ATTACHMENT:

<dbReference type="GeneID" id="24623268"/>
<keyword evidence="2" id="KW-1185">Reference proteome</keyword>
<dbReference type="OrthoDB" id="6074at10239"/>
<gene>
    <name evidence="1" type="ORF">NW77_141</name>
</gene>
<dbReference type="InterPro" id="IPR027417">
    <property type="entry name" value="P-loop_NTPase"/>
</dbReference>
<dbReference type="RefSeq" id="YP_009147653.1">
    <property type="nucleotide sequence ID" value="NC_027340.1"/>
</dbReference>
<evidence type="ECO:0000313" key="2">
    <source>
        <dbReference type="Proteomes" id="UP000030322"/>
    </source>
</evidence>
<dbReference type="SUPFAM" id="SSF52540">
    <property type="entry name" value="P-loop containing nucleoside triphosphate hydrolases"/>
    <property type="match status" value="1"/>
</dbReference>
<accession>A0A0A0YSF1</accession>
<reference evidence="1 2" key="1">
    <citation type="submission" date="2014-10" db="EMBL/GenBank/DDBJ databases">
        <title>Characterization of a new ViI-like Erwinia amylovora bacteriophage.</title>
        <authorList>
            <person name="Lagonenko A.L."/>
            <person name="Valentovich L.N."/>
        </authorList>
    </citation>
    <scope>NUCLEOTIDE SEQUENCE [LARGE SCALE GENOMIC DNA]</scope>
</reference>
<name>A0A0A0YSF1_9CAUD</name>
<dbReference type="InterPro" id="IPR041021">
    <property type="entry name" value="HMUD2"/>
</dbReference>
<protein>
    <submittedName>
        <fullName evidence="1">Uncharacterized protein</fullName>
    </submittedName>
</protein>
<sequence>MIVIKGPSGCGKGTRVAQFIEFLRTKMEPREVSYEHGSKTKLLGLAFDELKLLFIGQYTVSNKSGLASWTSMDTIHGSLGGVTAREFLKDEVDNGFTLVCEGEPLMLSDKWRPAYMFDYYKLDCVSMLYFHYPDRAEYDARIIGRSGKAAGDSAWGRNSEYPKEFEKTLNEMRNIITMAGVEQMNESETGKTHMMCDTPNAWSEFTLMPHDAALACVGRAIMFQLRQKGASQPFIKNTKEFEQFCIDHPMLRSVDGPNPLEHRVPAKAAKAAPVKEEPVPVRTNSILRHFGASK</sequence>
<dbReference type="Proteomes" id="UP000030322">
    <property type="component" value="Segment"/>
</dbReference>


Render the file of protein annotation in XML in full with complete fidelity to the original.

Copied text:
<dbReference type="GeneID" id="24623268"/>
<keyword evidence="2" id="KW-1185">Reference proteome</keyword>
<dbReference type="OrthoDB" id="6074at10239"/>
<gene>
    <name evidence="1" type="ORF">NW77_141</name>
</gene>
<dbReference type="InterPro" id="IPR027417">
    <property type="entry name" value="P-loop_NTPase"/>
</dbReference>
<dbReference type="RefSeq" id="YP_009147653.1">
    <property type="nucleotide sequence ID" value="NC_027340.1"/>
</dbReference>
<evidence type="ECO:0000313" key="2">
    <source>
        <dbReference type="Proteomes" id="UP000030322"/>
    </source>
</evidence>
<dbReference type="SUPFAM" id="SSF52540">
    <property type="entry name" value="P-loop containing nucleoside triphosphate hydrolases"/>
    <property type="match status" value="1"/>
</dbReference>
<accession>A0A0A0YSF1</accession>
<reference evidence="1 2" key="1">
    <citation type="submission" date="2014-10" db="EMBL/GenBank/DDBJ databases">
        <title>Characterization of a new ViI-like Erwinia amylovora bacteriophage.</title>
        <authorList>
            <person name="Lagonenko A.L."/>
            <person name="Valentovich L.N."/>
        </authorList>
    </citation>
    <scope>NUCLEOTIDE SEQUENCE [LARGE SCALE GENOMIC DNA]</scope>
</reference>
<name>A0A0A0YSF1_9CAUD</name>
<dbReference type="InterPro" id="IPR041021">
    <property type="entry name" value="HMUD2"/>
</dbReference>
<protein>
    <submittedName>
        <fullName evidence="1">Uncharacterized protein</fullName>
    </submittedName>
</protein>
<sequence>MIVIKGPSGCGKGTRVAQFIEFLRTKMEPREVSYEHGSKTKLLGLAFDELKLLFIGQYTVSNKSGLASWTSMDTIHGSLGGVTAREFLKDEVDNGFTLVCEGEPLMLSDKWRPAYMFDYYKLDCVSMLYFHYPDRAEYDARIIGRSGKAAGDSAWGRNSEYPKEFEKTLNEMRNIITMAGVEQMNESETGKTHMMCDTPNAWSEFTLMPHDAALACVGRAIMFQLRQKGASQPFIKNTKEFEQFCIDHPMLRSVDGPNPLEHRVPAKAAKAAPVKEEPVPVRTNSILRHFGASK</sequence>
<dbReference type="Proteomes" id="UP000030322">
    <property type="component" value="Segment"/>
</dbReference>